Adding to the great scoring is GameCenter support. For each of the 12 levels, there’s a separate GC Leaderboard, as well as a total score board for when you complete the game. There are also 10 achievements, but these don’t really add much replay value, as they’re all centered around the ranks you get in the game by filling up your hives with honey. However, there are plenty of stats which help round it all out by being able to post these stats on social networks including Facebook, Twitter, Tumblr and through e-mail.
Bee Leader is priced at $0.99, and the developers have stated that more levels are coming in future updates, which is great, because after playing and replaying levels trying to get the best scores you can, you’re only going to want more. The game is Universal for those of you who have iPads, or both and iPhone/iPod and iPad, which is always great to hear.
So, final verdict? I can’t believe a game that revolves around making a bee fly around a level to collect nectar before the sun goes down is this fun. Incredibly fun. Right now I’m still stuck in the first two worlds (6 levels) trying to best my score and move up the GameCenter leaderboards, playing and re-playing levels over and over again. The only bad thing I can say is that the game might be a tad too short. With only 12 levels, if you aren’t interested in besting your score for the leader boards, chances are you’ll complete the game fairly quickly. For a dollar, it’s a fantastic buy, and will definitely wind up being one of my favorite casual high-scoring arcade games of the year.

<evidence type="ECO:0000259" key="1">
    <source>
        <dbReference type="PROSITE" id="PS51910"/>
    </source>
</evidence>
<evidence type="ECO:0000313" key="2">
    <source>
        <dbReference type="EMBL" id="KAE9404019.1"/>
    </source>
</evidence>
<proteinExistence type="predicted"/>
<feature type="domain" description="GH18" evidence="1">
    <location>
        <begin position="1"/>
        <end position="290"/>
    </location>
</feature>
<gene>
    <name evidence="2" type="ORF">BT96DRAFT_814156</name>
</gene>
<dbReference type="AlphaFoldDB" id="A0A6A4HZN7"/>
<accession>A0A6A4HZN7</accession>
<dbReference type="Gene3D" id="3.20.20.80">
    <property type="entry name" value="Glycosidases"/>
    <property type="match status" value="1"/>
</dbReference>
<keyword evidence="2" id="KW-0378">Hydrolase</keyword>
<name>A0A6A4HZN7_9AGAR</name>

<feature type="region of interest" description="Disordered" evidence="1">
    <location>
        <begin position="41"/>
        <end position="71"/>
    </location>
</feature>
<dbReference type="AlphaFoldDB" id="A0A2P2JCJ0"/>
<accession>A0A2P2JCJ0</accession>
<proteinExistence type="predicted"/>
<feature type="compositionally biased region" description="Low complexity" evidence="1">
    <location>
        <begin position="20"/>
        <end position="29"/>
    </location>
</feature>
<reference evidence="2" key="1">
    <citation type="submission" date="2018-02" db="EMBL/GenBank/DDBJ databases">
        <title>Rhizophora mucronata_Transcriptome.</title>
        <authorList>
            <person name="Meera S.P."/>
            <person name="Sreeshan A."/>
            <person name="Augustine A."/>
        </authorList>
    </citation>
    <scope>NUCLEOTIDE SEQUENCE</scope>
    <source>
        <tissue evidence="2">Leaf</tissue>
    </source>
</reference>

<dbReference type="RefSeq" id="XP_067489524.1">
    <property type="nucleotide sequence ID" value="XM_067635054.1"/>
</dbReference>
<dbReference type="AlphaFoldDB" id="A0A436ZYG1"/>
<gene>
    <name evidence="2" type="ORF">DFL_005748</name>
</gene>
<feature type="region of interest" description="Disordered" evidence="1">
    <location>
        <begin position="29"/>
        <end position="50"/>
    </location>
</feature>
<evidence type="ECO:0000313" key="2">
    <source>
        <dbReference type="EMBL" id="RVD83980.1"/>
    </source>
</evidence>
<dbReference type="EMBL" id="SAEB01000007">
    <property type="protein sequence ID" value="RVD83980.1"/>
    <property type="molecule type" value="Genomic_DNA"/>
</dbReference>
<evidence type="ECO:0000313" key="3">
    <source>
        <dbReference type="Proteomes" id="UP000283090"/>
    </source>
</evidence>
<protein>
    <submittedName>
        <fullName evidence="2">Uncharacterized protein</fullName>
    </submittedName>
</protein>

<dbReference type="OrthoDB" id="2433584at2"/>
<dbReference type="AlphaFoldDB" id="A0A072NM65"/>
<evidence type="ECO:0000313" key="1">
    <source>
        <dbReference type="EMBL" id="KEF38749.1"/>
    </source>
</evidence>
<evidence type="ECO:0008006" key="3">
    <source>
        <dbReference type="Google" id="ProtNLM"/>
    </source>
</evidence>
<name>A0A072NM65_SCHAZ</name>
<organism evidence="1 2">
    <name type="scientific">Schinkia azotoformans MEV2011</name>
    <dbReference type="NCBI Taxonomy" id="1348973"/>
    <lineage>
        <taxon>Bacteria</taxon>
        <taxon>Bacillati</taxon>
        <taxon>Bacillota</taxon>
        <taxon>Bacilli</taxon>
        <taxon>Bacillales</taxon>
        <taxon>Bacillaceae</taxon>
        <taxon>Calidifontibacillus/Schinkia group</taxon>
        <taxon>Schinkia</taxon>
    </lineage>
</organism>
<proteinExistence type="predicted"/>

There’s no shortage of side-scrolling strategy games in the AppStore. However, there is a shortage of original and unique side-scrolling strategy games in the AppStore. Enter Dragon Evolution by Singapore based Nob Studio, an interesting side-scroller in which you control the evolution of a dragon, drawing inspiration from the team’s flash games, Monster Evolution and Nob War as well as Halfbrick’s Jetpack Joyride.
You’re given 9 years to battle it out with tribal men who are stealing your eggs for food. Each year you get to choose an evolution for your dragon, each having a different effect cosmetically, as well as with your dragon’s stats.
Starting off, your dragon will be fairly week, barely able to make it through one world in one year. But as you progress, adding different evolutionary powers, like fire, water, acid, claws, wings and more, you’ll be able to make it further and further across the land throughout each year.
Basically, Dragon Evolution is a score chasing arcade game with strategy/RPG elements thrown in for good measure. As you take out the tribes men with your basic attacks, which your dinosaur does automatically, and special attacks, which you control by tapping on either the left or right sides of the screen, you earn points. There are also traps and big towers which you’ll need to fly over and avoid. This is done by holding down on both sides of the screen.